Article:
307 F.2d 374
NATIONAL LABOR RELATIONS BOARD, Petitioner,
TENNESSEE CONSOLIDATED COAL COMPANY and Grundy Mining
United States Court of Appeals Sixth Circuit.
Aug. 22, 1962.
Jules H. Gordon, N.L.R.B., Washington, D.C. (Stuart Rothman, Gen. Counsel, Dominick L. Manoli, Associate Gen. Counsel, Marcel Mallet-Prevost, Asst. Gen. Counsel, Allison W. Brown, Jr., Atty., N.L.R.B., Washington, D.C., on the brief), for petitioner.
Judson Harwood, Nashville, Tenn., for respondents.
Before McALLISTER, Circuit Judge, and BOYD and THORNTON, District judges.
THORNTON, District Judge.
The National Labor Relations Board found that respondents violated Section 8(a)(2) and (1), Section 158(a)(2), Title 29 U.S.C.A., of the National Labor Relations Act and issued its Decision and Order containing cease and desist instructions as well as instructions to post the usual notices. We have before us the Board's petition for enforcement. The violation is based on the finding by the Board that employees were required as a condition of employment to execute membership and checkoff cards.
The controversy arises as a result of the closing of the mines operated by Tennessee Consolidated Coal Company, herein called Consolidated, on March 15, 1960, that being the date of the expiration of the contract between the United Mine Workers and Consolidated. The mines were closed because the parties were unable to successfully negotiate a new contract. Thereafter Grundy Mining Company, hereinafter called Grundy, was formed as a wholly owned subsidiary of Consolidated. Grundy leased from Consolidated certain of its mines to perform mining operations. In turn Consolidated agreed to sell all coal produced by Grundy. Consolidated's counsel, Judson Harwood, became president of Grundy. Thereafter Harwood contacted counsel for Southern Labor Union, a local labor organization, concerning the need for a labor supply for the Grundy Mining operation. The efforts of Harwood to obtain about 40 miners to work the Grundy mining interests resulted in a charge by the Board that Grundy gave unlawful assistance to Southern Labor Union (1) by requiring job applicants to sign Southern authorization and dues checkoff cards before being hired and (2) by threatening use of economic pressure upon operator-lessees of certain mining properties owned by Consolidated if they did not likewise employ members of Southern Labor Union in their operations.1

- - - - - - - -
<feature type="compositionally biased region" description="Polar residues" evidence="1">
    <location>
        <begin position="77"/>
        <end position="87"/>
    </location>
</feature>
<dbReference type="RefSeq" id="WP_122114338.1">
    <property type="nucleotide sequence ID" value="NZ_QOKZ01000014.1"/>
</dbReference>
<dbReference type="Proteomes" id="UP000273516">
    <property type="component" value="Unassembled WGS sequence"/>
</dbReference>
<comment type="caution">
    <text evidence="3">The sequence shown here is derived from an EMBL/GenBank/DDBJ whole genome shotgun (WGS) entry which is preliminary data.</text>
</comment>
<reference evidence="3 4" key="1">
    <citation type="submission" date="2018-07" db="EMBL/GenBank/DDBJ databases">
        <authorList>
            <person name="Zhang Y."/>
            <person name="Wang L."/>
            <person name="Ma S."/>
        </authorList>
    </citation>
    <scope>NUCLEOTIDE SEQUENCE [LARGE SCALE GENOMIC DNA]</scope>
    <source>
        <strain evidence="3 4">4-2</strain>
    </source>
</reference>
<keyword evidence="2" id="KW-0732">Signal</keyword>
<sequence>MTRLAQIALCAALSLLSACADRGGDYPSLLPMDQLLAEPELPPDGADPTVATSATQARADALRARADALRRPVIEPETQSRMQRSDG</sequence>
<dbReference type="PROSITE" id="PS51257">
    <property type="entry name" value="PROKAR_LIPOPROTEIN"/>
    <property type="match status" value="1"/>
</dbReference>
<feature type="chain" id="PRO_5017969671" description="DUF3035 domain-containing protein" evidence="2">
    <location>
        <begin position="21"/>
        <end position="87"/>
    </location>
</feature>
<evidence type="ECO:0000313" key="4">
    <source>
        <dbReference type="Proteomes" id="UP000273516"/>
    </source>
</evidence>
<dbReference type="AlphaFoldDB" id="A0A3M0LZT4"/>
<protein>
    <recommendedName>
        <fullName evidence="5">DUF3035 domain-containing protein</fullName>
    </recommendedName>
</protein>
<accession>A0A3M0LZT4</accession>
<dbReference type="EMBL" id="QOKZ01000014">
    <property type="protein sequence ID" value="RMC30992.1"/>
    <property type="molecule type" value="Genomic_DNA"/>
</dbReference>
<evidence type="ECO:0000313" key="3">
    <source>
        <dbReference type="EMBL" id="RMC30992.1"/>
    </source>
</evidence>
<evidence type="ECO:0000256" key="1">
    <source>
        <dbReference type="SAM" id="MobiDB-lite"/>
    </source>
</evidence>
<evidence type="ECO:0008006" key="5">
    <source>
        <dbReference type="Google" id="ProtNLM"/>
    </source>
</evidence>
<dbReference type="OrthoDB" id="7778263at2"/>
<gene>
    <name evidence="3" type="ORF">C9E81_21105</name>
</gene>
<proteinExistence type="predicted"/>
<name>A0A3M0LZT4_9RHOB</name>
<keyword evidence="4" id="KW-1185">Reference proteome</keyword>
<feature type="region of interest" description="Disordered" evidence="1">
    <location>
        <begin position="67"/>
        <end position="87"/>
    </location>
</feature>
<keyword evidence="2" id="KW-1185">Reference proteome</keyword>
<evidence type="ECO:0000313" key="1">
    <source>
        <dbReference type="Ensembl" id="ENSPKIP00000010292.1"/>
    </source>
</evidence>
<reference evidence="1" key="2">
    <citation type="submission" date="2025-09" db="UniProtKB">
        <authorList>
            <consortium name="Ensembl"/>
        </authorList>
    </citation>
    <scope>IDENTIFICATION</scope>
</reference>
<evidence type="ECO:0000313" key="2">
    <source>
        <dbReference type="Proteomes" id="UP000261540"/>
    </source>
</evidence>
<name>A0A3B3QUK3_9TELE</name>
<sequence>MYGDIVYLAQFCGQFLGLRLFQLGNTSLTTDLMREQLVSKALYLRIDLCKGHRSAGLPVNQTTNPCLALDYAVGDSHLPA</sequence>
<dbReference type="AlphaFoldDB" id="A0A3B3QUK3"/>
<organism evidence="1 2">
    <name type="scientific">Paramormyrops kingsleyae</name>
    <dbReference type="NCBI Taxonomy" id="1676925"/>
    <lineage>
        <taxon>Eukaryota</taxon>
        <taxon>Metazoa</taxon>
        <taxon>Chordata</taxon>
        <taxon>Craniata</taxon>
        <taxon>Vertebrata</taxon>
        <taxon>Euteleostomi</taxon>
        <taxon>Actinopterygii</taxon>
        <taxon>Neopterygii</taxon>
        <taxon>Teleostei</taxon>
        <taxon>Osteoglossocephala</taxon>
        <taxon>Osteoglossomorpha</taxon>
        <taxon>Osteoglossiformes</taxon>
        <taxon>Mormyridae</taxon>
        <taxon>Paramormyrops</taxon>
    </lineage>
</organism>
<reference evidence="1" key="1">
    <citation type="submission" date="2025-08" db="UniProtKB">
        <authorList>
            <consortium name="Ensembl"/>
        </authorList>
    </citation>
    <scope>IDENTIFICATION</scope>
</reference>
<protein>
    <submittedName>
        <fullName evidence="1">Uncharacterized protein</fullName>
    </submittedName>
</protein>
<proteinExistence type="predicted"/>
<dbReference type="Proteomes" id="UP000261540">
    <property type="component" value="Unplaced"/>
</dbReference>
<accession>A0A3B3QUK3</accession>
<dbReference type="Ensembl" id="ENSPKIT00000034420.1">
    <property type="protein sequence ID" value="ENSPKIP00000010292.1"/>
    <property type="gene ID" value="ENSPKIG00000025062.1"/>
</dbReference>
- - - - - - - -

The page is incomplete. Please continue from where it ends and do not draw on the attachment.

The Board in its Decision and Order, affirming the Trial Examiner on his finding that respondents required job applicants to sign Southern authorization and dues checkoff cards before being hired, made certain 'additions and modifications' including the following:
'When Campbell ran out of cards, he advised the men that they could sign up on Monday morning, August 15, when work was scheduled to begin. On Monday, Cain, Campbell and Fults drove out to the Grundy site, where they met superintendent Gibbs.2 Upon learning that some men who had not yet signed cards had lost their way en route to the mine location, Cain, Campbell, Fults, and Gibbs went out and found these men and signed them up for Southern, with Cain handing the cards to Gibbs, who secured the signatures and kept the cards. About 18 men presented themselves for work on August 15 and/or 16, all of whom had been told to report by Campbell, and all of whom were paid for the 1 or 2 days they reported, although operations never began due to the mob action of UMW members.
'The Respondents contend that the conduct described above did not constitute a violation of the Act because (1) Campbell did not condition employment on the execution of Southern cards; and (2) Campbell was not their agent but was merely 'birddogging,' that is, scouting for prospective employees. We find no merit in these contentions. We infer and find from the fact that Campbell simultaneously solicited for hire and for the execution of Southern cards, asking the men whether they wanted to 'sign the cards and go to work,' that he thereby indicated to the prospective employees that the execution of these cards was a condition of employment. In addition, Gibbs, the superintendent, not only knew of Campbell's conduct but actually participated in securing signatures on Southern cards on the morning that work was scheduled to commence.
'Further, all the individuals hired by Campbell were compensated by the Respondents for the 1 or 2 days on which they appeared for work, even though no work was actually done, thus confirming Campbell's authority to hire. Accordingly, we find that Campbell conditioned hire for jobs with the Respondents on the execution of Southern cards, and that the Respondents participated in, adopted and retified Campbell's activities, thereby rendering assistance to Southern in violation of Section 8(a)(2) and (1) of the Act.'